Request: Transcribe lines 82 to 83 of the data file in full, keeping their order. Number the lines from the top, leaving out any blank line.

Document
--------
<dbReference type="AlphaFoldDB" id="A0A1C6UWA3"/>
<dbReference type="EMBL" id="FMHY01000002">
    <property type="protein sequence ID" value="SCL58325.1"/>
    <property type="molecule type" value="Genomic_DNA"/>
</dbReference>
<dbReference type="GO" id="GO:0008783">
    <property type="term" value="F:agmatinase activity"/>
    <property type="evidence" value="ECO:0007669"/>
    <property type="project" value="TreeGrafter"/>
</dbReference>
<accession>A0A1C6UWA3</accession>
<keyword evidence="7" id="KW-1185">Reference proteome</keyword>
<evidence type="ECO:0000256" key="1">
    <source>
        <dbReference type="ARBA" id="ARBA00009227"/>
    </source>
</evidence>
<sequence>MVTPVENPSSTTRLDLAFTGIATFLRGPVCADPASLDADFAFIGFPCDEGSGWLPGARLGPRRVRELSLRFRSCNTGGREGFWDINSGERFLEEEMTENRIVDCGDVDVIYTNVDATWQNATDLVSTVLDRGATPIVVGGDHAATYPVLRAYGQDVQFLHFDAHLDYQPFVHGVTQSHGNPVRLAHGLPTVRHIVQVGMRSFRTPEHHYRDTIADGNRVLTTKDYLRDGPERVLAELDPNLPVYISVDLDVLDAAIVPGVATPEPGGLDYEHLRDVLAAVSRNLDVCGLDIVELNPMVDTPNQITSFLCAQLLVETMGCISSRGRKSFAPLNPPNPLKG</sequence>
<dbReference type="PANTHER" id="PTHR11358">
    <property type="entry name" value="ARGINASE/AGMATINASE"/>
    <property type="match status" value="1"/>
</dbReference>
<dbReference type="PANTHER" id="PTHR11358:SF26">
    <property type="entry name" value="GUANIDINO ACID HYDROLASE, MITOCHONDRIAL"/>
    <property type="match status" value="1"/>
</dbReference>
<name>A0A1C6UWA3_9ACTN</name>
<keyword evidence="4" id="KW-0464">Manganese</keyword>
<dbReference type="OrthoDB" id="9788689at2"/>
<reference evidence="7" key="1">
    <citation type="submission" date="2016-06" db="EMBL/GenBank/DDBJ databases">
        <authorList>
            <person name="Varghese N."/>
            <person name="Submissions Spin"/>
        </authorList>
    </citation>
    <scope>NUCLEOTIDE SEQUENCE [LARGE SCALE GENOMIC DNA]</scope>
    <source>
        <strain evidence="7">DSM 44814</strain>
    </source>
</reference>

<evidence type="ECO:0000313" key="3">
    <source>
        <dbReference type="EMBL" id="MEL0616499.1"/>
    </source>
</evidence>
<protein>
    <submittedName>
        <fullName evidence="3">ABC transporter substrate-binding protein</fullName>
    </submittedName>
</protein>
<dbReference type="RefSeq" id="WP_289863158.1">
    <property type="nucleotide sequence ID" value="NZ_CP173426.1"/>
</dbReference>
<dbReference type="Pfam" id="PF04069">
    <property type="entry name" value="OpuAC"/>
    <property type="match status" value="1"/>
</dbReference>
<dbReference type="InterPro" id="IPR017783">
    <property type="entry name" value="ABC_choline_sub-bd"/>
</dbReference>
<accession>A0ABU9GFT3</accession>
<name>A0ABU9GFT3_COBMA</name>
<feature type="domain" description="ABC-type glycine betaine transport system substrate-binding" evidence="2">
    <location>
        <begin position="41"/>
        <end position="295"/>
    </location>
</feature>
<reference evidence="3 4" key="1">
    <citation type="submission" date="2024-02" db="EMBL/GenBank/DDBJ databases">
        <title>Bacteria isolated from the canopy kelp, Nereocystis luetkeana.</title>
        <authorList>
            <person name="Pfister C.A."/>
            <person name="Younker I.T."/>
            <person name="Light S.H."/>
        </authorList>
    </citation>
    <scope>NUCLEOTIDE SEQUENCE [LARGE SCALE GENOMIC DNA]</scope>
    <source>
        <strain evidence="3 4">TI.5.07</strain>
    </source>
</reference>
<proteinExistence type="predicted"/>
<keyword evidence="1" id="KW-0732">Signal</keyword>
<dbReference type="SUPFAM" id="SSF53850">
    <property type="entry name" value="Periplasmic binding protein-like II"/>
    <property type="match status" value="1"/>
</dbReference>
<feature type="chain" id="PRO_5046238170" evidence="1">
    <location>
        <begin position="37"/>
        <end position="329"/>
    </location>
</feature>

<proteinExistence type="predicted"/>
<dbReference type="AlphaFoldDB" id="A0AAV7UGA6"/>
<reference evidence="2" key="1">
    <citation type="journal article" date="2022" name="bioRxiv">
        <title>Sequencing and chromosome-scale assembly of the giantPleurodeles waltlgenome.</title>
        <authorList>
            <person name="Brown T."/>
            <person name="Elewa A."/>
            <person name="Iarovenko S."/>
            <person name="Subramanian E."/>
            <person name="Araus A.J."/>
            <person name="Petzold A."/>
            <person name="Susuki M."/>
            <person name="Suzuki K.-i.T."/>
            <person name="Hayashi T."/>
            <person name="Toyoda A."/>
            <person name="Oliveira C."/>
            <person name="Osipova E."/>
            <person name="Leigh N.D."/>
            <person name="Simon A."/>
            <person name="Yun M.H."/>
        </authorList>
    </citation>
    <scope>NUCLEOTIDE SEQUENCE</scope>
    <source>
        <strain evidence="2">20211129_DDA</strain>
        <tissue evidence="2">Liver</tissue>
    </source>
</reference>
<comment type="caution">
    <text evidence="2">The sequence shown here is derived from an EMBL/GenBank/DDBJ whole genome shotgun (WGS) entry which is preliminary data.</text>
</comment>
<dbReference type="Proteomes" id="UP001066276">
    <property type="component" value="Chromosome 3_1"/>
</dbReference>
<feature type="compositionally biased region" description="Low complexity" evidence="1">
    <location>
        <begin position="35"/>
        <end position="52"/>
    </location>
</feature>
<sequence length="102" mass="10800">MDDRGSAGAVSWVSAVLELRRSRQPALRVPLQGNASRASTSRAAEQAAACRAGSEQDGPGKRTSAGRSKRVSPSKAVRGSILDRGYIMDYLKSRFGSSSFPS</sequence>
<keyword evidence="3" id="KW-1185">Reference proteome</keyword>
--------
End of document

    </source>
</reference>